Mast steps galore: The smaller one's feet, the smaller the step can be; but the shorter the crew, the closer they'll have to be. Photo (c) Don Street/Cruising World.

In the past, the only way to get this sort of vantage point was by sending up the sharpest-eyed crew on mast steps, which was more convenient than just a bosun's chair alone and arguably safer as the last ones at the mast top gave the crew a place to more or less stand while repairing light fixtures or other mast-top fixtures, or examining standing rigging or freeing a snagged or damaged furler part.

The most esthetically pleasing mast step, as well as the least-likely to snag sails or lines, is the folding type.
But mast steps add weight and complexity aloft and can be expensive to purchase (depending on how many you require, which is a function of leg length and mast height) and laborious to install. (In the link provided, the fasteners are rivnuts, which I use with the solar panels; rivets or tapped machine screws are also possible choices). There's also a concern present in my mind of putting so many holes in one's mast and whether that has a compromising effect on its strength.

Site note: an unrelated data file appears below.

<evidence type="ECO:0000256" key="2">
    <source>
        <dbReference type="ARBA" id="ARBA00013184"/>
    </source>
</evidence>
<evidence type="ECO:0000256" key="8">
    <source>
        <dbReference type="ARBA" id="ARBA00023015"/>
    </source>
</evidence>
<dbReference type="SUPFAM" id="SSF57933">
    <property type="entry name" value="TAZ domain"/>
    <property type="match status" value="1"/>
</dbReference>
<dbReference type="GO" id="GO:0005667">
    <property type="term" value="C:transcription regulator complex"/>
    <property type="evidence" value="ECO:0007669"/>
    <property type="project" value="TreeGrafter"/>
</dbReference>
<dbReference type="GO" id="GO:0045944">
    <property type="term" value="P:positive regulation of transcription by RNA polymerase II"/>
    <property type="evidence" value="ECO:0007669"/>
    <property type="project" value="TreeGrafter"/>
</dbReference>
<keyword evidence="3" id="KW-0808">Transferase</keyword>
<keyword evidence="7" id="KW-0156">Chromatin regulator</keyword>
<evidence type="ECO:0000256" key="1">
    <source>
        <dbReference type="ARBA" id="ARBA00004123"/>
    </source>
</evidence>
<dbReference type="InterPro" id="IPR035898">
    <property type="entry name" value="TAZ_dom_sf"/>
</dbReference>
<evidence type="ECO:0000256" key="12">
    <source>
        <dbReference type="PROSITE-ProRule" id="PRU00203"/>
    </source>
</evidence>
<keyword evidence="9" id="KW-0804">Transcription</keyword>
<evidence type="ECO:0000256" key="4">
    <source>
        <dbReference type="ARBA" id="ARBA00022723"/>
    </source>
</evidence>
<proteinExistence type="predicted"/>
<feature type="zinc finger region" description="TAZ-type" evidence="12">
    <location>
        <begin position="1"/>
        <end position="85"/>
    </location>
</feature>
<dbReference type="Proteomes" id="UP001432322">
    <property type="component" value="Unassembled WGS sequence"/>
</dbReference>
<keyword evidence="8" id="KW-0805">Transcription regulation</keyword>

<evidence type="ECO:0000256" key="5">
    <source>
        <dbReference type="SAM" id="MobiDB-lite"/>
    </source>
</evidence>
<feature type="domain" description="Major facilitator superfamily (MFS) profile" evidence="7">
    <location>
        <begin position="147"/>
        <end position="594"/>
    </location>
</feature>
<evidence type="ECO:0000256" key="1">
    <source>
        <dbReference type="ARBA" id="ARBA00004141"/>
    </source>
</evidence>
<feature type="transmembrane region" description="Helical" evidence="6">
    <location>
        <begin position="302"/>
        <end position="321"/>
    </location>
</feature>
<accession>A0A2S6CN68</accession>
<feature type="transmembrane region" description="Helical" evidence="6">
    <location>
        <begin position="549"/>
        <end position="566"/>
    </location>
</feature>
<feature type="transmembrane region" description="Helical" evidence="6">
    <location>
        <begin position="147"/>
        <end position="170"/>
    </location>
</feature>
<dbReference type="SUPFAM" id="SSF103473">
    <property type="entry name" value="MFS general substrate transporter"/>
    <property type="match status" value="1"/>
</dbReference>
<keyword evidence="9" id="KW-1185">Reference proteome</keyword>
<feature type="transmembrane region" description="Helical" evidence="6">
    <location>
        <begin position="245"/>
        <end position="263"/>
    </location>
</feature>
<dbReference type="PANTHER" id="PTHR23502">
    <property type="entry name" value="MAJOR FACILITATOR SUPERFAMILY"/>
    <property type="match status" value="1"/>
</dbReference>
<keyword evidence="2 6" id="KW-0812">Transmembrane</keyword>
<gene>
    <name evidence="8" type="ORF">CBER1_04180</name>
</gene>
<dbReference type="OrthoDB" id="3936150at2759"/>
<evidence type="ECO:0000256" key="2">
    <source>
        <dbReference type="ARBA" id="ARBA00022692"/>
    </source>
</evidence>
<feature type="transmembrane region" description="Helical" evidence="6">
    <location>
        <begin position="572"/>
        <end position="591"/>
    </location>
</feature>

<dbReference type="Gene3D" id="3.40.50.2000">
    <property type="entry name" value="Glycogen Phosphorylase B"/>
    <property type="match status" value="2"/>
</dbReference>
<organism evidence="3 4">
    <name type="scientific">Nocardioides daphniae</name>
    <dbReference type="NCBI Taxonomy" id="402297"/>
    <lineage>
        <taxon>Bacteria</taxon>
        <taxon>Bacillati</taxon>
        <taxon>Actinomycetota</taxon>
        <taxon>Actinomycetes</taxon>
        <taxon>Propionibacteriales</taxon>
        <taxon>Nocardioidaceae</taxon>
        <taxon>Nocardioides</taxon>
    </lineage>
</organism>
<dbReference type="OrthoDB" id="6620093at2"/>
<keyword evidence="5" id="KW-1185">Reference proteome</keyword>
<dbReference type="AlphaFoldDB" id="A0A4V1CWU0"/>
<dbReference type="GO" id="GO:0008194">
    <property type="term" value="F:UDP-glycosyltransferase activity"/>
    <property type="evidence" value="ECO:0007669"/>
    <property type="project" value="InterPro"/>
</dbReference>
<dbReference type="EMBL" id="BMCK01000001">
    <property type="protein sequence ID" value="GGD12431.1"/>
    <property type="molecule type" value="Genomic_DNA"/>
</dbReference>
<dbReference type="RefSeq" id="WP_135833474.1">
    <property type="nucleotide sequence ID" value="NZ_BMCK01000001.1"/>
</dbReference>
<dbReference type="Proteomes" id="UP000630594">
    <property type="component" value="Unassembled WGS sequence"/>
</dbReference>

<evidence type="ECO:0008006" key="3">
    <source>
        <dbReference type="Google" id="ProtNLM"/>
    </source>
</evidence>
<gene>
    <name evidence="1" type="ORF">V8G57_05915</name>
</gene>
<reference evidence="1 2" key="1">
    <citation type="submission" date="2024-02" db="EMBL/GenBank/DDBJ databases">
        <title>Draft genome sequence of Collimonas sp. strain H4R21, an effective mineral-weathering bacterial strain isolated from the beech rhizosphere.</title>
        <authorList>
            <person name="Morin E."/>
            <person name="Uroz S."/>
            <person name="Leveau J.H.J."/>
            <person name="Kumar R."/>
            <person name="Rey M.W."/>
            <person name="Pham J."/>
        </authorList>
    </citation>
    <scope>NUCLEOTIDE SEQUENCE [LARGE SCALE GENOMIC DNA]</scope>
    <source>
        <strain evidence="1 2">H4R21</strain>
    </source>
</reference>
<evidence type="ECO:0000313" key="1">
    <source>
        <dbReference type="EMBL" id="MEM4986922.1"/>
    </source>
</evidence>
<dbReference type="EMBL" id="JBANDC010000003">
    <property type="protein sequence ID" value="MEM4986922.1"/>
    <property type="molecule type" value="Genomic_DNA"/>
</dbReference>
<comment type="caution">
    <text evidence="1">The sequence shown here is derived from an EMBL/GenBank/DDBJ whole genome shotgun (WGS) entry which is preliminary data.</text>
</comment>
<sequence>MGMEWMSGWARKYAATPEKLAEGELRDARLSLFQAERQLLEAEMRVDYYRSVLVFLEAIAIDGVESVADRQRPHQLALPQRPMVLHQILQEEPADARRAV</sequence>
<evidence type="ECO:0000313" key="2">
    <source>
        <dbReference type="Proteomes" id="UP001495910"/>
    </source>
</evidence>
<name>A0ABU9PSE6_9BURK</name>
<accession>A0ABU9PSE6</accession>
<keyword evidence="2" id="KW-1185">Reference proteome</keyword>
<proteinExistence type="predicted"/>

I would not hesitate to place a pair of mast steps near the mast top (particularly ones that are simple to fabricate, would be unlikely to snag anything, and would fit my huge feet), because I can see the point of that when combined with that bosun's chair. But installing mast steps all the way up just to get a better view? Perhaps the drone as nav aid makes more sense. Much as AIS complements RADAR, it strikes me that a live feed from a drone ahead of the boat would complement the forward-looking sonar we are already using